Sunday, July 18, 2021

Spectacles Is Now Available For Pre-Order From Word West Press


Spectacles is now available for pre-order from Word West Press.

Thursday, June 22, 2017

Finding Magic In Kolkata: An Interview With The Current Magazine

Took part in an interview with The Current Magazine, where I write about my time spent in Kolkata, India, my background, Cajun culture, Langston Hughes, and their influences on my collection, Anklet And Other Stories. Please click here for the interview.

A story from the collection, "Samosa," can also be found in the same publication. Please click here for the story. Thanks to Christiaan Mader for such thoughtful questions and for writing a bit about Anklet And Other Stories.

Thursday, June 8, 2017

Big Thanks To UL-Lafayette For Mentioning Anklet And Other Stories

Thursday, May 18, 2017

Anklet And Other Stories

Anklet And Other Stories (Golden Antelope Press) is now available.

Please click here for more information.

Saturday, August 6, 2016

Nicole Dennis-Benn, On Reading

There’s nothing like finding a book that makes me read for hours at a time; one that I look forward to going back to after being away from it for too long, or re-read without hesitation. I have a tendency to linger in bookstores and libraries, browsing titles. While many people fall in love with covers, synopsis, and maybe authors they’re use to reading, I tend to fall in love with first sentences and paragraphs. I like to feel I’m in conversation with the author and the people they write about. More than that, reading fuels my writing, my craft. It’s the only thing that pacifies my anxieties about writing. After completing a project, I like to just relax with reading a well written book with fleshed out characters, reasonable prose, and a good plot.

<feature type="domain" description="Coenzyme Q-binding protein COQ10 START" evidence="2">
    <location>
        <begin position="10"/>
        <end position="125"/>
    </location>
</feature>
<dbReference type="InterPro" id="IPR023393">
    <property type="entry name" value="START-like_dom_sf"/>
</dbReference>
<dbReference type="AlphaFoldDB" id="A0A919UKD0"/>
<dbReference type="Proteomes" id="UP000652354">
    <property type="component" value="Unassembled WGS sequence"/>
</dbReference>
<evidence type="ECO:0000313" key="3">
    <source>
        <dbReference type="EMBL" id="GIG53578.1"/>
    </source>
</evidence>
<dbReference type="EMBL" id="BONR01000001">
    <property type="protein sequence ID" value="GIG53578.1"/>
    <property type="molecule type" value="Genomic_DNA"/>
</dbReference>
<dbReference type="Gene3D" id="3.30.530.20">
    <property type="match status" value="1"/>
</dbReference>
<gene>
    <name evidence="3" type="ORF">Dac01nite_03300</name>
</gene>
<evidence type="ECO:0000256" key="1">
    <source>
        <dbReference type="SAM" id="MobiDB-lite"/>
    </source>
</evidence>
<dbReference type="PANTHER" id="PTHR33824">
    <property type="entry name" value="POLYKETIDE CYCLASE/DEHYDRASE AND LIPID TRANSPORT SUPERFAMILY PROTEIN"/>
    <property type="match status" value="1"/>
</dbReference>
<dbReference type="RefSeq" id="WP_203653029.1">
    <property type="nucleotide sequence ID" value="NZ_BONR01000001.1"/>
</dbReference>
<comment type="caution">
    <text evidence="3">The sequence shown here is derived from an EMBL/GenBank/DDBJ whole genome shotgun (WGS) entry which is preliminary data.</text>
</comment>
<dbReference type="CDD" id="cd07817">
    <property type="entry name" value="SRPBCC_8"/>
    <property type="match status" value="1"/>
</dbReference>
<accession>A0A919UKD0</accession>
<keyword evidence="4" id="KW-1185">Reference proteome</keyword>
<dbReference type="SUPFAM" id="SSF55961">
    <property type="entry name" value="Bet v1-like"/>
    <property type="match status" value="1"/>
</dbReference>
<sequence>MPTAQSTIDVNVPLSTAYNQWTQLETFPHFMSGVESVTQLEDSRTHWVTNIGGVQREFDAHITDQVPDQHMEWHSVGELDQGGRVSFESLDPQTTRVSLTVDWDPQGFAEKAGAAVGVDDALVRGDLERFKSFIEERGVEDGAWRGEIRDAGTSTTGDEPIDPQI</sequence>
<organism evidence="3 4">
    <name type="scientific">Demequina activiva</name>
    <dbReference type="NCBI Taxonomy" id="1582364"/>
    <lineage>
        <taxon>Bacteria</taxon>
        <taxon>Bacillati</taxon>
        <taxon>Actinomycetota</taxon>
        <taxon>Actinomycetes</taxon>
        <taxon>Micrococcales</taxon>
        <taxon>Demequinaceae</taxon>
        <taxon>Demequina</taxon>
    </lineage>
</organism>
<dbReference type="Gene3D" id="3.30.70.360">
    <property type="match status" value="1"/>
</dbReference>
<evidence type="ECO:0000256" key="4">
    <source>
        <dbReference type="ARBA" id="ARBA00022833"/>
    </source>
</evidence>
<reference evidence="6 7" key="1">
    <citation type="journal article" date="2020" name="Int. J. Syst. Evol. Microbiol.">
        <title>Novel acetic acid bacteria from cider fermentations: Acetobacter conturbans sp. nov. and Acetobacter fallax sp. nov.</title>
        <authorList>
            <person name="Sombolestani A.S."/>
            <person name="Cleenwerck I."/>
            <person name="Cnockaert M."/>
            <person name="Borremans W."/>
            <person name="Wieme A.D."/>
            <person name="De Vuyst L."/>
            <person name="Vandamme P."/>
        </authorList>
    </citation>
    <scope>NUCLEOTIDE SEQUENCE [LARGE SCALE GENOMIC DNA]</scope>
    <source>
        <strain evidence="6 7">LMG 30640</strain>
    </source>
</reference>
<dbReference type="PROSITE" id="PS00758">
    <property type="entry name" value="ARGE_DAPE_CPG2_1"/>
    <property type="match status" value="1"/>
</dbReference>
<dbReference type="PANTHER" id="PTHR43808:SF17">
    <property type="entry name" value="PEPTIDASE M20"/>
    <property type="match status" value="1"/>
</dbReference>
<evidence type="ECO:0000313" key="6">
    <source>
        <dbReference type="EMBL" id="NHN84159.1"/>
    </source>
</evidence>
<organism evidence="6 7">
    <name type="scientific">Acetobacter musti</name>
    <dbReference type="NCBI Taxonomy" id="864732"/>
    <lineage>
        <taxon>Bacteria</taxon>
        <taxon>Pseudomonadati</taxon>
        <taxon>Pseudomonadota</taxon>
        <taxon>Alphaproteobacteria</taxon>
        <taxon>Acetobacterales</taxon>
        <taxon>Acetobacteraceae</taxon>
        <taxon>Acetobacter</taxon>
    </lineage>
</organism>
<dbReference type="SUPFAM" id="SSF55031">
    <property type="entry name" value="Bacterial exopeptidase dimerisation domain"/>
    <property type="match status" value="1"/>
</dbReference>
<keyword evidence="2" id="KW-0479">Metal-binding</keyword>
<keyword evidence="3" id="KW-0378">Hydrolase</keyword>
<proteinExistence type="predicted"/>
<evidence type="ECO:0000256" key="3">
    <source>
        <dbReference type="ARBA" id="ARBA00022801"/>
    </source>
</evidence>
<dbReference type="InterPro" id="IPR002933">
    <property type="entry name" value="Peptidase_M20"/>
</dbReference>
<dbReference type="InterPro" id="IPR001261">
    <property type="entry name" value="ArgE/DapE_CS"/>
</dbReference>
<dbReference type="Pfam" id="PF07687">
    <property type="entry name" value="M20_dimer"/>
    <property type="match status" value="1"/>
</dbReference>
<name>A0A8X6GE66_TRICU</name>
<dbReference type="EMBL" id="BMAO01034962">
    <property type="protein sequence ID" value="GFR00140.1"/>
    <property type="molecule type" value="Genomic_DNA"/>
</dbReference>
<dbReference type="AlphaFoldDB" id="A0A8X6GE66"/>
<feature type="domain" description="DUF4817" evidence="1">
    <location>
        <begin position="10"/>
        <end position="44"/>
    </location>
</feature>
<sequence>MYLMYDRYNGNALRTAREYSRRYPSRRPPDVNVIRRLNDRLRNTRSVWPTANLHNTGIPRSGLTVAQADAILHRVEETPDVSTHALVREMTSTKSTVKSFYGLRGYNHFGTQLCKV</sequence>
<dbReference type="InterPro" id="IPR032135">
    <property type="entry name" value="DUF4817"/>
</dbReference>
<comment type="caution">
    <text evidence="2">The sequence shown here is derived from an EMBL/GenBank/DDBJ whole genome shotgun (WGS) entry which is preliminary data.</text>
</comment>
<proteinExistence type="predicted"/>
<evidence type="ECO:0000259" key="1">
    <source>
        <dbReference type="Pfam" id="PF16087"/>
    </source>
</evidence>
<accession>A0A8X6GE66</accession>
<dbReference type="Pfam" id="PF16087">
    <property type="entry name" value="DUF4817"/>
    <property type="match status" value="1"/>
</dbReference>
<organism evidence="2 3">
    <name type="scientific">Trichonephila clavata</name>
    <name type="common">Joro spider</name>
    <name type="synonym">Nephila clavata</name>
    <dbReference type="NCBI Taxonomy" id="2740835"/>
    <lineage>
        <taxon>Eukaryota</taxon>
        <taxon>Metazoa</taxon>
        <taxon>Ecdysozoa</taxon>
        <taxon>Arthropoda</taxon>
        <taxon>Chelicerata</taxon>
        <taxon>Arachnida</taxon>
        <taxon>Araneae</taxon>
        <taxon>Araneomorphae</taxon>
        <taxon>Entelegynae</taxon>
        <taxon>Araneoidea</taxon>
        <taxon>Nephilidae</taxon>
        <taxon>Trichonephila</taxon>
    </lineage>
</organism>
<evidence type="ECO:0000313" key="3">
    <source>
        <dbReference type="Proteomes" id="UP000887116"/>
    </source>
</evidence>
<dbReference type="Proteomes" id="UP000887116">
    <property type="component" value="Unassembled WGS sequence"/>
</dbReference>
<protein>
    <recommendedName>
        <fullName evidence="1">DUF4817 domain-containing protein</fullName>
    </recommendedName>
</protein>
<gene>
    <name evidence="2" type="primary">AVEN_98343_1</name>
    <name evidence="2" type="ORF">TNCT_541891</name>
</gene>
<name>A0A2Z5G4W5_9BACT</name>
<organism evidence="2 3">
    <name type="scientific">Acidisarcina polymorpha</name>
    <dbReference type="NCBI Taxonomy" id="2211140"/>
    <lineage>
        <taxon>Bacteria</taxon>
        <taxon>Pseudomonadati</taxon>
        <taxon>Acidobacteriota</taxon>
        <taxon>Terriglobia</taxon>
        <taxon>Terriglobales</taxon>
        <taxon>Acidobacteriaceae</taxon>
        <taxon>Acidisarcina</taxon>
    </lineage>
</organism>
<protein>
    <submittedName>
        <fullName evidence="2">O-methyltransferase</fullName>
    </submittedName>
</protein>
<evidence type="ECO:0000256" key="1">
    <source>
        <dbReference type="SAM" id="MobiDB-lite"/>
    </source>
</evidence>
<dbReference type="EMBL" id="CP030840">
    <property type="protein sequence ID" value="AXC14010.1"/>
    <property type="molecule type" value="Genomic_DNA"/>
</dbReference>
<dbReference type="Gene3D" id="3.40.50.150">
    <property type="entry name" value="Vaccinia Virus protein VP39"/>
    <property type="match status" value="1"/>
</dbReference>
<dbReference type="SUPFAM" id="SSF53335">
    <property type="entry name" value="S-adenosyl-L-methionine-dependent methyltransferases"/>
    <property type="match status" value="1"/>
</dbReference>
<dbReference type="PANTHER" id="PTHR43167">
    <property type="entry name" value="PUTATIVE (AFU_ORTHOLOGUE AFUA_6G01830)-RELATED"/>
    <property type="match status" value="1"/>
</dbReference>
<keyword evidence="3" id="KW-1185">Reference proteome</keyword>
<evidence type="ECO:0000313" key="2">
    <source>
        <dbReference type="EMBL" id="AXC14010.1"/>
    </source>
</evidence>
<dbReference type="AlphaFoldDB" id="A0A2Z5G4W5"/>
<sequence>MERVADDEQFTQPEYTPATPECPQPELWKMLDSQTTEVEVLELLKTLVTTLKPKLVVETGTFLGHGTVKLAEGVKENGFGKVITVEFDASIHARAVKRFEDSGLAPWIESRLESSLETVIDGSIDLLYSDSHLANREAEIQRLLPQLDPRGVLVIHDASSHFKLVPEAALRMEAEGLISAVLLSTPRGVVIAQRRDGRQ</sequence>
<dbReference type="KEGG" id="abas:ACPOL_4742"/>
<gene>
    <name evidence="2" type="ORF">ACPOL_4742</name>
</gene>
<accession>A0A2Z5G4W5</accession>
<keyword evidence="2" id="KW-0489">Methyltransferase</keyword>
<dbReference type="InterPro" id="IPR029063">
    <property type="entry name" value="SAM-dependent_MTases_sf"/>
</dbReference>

{Nicole Dennis-Benn is the author of the highly acclaimed debut novel,HERE COMES THE SUN (Norton/Liveright, July 2016), which has received a starred Kirkus Review and is deemed one of the best books to read this summer and beyond by New York Times, NPR, BBC, BuzzFeed, Book Riot, Bookish, Miami Herald, Elle, O Magazine, Marie Claire, Entertainment Weekly, Flavorwire, After Ellen, BookPage, Cosmopolitan, Brooklyn Magazine, among others. New York Times Book reviewer, Jennifer Senior describes HERE COMES THE SUN as a “lithe, artfully-plotted debut”; Pulitzer Prize finalist, Laila Lalami, as well as Booklist have deemed it a "fantastic debut"; and Man Booker Prize winner, Marlon James says “[Here Comes the Sun] is a story waiting to be told”. Dennis-Benn has also been recently nominated for the 2016 Center for Fiction First Novel Prize. Her work has appeared in The New York TimesELLE MagazineElectric LiteratureLenny LetterCatapult, Red Rock ReviewKweli Literary JournalMosaicEbony, and the Feminist Wire. Nicole Dennis-Benn has an MFA in Creative Writing from Sarah Lawrence College and has been awarded fellowships from MacDowell Colony, Hedgebrook, Lambda, Barbara Deming Memorial Fund, Hurston/Wright, and Sewanee Writers' Conference. Dennis-Benn was born and raised in Kingston, Jamaica. She lives with her wife in Brooklyn, New York.}

Saturday, July 2, 2016

Rien Fertel, On Reading